sunflower seeds

Ai Weiwei's sunflower seeds...

Ai Weiwei’s Sunflower Seeds is currently showing at Tate Modern. A Chinese artist who has suffered severely for being politically outspoken, and who was the artistic consultant on the glorious Bird’s Nest Stadium at the recent Olympic Games, Ai Weiwei has produced a work that says much about China today and in the past. Consisting of 100 million sunflower seeds handmade from porcelain, fired at a high temperature, handpainted, then fired again. According to him:

“Seeds are a household object in China and a revolutionary symbol at the same time”

Conceptually (I’ve not actually seen it), I read in it several layers of meaning.

Porcelain, an industrial and artistic product with which China supplied the rest of the world, links China’s past with today when she has become the workshop of the world.

I am reminded of the Terracotta Army – another example of Chinese labour being lavished to produce something beyond the capacity of almost any other people (excepting perhaps the ancient Egyptians). These are at the same time displays of what humans can achieve if bent to a single goal, but also the dehumanization involved: when we look at the Terracotta Army we are thinking of the brilliant but megalomaniacal First Emperor. Similarly with another of his megaworks – the Great Wall. With the rise of Mao, once again it is an individual who looks out at us, while his people, identical and beneath notice, lie beneath his feet.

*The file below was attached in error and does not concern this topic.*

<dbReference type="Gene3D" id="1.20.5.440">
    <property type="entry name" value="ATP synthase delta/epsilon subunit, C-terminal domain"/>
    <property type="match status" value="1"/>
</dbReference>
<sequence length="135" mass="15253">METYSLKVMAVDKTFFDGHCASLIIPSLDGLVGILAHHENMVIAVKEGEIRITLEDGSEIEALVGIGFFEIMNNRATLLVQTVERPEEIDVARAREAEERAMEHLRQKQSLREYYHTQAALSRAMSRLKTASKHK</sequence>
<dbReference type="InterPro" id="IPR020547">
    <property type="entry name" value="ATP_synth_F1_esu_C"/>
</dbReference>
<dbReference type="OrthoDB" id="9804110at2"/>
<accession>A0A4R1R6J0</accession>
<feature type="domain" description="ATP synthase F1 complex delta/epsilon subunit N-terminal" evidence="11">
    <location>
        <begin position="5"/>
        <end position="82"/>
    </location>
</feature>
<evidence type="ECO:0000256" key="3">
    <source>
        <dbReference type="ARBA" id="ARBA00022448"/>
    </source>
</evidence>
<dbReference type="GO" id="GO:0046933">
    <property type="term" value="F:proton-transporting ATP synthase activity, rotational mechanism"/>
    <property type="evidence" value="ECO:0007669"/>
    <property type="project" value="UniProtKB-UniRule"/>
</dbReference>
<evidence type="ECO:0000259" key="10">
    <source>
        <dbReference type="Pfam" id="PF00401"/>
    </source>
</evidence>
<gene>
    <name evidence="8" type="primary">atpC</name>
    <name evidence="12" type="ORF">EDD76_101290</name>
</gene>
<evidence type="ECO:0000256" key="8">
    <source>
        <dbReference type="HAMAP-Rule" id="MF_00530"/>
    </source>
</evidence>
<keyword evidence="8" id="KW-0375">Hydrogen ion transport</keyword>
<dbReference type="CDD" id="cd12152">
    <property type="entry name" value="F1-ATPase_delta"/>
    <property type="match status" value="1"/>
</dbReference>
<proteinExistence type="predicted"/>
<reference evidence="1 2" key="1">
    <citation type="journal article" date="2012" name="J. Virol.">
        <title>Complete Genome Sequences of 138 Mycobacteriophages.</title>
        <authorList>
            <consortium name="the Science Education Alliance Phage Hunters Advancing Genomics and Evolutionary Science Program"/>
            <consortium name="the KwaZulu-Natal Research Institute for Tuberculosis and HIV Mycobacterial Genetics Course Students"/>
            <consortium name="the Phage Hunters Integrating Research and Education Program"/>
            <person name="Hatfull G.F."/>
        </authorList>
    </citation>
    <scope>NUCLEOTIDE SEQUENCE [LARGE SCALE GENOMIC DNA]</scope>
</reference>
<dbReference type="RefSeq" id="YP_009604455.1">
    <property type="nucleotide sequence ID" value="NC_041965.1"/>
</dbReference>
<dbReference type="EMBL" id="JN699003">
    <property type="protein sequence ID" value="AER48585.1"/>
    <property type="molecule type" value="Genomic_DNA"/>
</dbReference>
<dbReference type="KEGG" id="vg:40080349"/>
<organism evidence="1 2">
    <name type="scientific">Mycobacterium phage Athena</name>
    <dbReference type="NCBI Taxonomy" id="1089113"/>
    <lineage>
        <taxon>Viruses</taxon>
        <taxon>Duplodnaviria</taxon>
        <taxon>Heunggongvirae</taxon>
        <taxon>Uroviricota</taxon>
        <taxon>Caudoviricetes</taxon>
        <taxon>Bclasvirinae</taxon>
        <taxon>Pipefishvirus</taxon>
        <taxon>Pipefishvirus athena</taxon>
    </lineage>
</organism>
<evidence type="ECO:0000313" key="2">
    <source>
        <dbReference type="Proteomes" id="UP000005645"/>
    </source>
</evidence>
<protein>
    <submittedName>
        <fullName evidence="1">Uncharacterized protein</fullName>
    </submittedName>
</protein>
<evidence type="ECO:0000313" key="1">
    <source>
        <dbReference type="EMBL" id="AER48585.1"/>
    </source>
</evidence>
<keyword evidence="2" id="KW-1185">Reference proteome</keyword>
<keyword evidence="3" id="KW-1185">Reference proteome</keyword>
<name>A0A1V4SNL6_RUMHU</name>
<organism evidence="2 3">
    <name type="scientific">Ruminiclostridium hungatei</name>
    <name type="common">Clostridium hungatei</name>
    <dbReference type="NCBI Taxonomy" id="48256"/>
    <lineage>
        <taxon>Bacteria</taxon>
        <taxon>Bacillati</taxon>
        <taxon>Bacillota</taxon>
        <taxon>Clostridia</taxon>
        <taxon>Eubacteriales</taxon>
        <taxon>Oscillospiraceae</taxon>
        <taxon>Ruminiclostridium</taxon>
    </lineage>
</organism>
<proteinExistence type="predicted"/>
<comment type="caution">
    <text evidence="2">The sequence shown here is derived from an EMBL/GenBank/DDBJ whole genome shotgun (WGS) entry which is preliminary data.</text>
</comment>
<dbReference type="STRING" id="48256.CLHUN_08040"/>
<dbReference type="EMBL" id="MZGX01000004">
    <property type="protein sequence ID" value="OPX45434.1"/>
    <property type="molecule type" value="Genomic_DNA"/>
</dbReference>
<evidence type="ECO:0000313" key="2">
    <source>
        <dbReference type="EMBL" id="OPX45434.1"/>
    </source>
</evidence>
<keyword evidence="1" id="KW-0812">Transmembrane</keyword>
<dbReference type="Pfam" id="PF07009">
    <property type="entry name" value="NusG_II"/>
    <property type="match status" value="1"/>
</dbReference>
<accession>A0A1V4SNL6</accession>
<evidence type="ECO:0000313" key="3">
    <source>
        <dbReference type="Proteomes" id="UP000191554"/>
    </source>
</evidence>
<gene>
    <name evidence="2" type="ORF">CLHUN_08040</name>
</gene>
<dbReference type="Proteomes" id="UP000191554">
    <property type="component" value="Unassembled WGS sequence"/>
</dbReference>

4 thoughts on “sunflower seeds

  1. What it reminded me – the beach of turquoise and jade pebbles – was the need for utter immersion; it reminded me of your past in videogames, where most games excell at immersion due to small details, not big stuff. The need the Chosen had for utter coherence to maintain their status…

  2. Reminds me of the true horror that is our betrayal by the ruling classes – time and again we are told of the benfits some new, labour-saving technology will bring us, and time and again this new technology is used only to bring more riches to the, already, obscenely rich, whilst we are still expected to burn the precious hours of our lives simply to fund retirement into poverty. Will we ever reach the point where an art installation such as this transforms from a million-man-hour representation of human slavery into a one-machine-hour celebration of our transcendant use of technology. Iain Banks’ ‘Culture’ will forever be an ideal that our leaders will shun 🙁

    1. don’t you think that we conspire in our own enslavement? If we weren’t so eager to submerge ourselves in consumption, then the pressure to run in the mouse-wheels provided us by capitalism would be considerably lessened…

      as for Banks’ ‘Culture’ – it is all about wish fulfilment and, critically, presupposes unlimited resources. Isn’t that actually the very model and dream of the culture that we live in; the same culture that you rail against…?

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